While movies are still the mainstay for Netflix's streaming-video customers, a recent Nielsen survey shows they're increasingly turning to the service to watch TV shows.
According to the study, 19% of Netflix subs prefer to use the service for TV or TV-like programming, up from 11% in 2011. Meanwhile, subscribers mainly streaming movies dropped from 53% last year to 47% in 2012. Netflix users that said they prefer to watch both movies and TV shows equally remained relatively flat, at 36% in 2011 and 35% in 2012.
"Increasing original content could help to drive Netflix users to stream even more TV-like content in the future," Nielsen said in a blog post.
Netflix in June 2012 served more than 1 billion hours of video, according to a Facebook post last week by CEO Reed Hastings.
The company -- which had 23.4 million U.S. streaming customers as of the end of March -- has employed a strategy to add full past seasons of TV shows to the service.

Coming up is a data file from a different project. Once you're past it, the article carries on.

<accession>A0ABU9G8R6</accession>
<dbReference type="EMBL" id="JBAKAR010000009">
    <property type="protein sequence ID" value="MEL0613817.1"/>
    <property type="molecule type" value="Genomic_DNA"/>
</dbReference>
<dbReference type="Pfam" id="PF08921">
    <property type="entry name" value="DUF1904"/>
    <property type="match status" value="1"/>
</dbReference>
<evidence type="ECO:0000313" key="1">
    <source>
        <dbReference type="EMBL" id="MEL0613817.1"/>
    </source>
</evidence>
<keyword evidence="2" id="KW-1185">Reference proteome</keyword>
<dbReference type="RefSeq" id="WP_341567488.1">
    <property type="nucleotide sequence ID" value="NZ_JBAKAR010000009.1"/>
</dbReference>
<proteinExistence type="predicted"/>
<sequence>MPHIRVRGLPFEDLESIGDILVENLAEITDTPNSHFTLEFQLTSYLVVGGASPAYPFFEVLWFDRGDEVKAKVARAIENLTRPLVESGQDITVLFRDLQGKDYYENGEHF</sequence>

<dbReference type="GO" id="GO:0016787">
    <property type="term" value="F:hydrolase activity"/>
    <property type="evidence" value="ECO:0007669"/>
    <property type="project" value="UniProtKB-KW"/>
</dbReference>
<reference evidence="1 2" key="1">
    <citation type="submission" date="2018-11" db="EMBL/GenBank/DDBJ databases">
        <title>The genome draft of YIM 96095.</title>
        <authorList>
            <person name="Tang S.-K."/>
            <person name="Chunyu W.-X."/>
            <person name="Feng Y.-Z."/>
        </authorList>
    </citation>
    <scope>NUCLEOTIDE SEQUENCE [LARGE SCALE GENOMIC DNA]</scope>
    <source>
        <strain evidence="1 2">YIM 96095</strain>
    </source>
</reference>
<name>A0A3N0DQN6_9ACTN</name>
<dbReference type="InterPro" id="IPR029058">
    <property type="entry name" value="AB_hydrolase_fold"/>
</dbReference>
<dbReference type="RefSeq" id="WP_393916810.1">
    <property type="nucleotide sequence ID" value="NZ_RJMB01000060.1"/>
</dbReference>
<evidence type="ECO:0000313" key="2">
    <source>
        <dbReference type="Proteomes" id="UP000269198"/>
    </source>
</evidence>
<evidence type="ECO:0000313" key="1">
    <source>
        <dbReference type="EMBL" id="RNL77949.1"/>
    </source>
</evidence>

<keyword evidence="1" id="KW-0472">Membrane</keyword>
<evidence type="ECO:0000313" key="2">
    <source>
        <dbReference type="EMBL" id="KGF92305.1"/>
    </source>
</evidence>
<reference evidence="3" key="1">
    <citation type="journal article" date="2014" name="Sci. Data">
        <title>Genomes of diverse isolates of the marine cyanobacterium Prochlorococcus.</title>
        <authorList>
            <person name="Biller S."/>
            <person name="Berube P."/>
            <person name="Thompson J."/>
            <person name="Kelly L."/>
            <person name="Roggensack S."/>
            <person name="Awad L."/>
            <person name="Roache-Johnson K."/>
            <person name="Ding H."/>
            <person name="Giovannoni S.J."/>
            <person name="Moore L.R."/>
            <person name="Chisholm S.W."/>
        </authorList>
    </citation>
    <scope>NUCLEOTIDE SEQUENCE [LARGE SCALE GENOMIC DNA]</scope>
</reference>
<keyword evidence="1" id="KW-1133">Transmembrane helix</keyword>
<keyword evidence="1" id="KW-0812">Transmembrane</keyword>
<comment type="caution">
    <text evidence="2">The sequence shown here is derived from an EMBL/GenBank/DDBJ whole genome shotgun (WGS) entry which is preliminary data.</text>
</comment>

Hastings and Netflix CFO David Wells, in their letter to shareholders discussing Q1 results, said the addition of prior seasons "is not only a great experience for Netflix members, but can help build the audience for new seasons." They pointed to AMC's premiere of Season 5 of Mad Men, which had a 20% bigger audience than last season's premiere.
The Netflix execs said the company's original programming strategy "was a strategic experiment," adding that they are still uncertain about "when or whether we will take it beyond 5% of our large content spend." For example, Netflix exclusively offered Lilyhammer, starring Steven van Zandt, to streaming U.S. subscribers starting in the first quarter of 2012.
The Nielsen study was based on more than 2,200 online interviews in March and April 2012, focusing on usage and attitudes for over-the-top video, particularly Netflix and Hulu.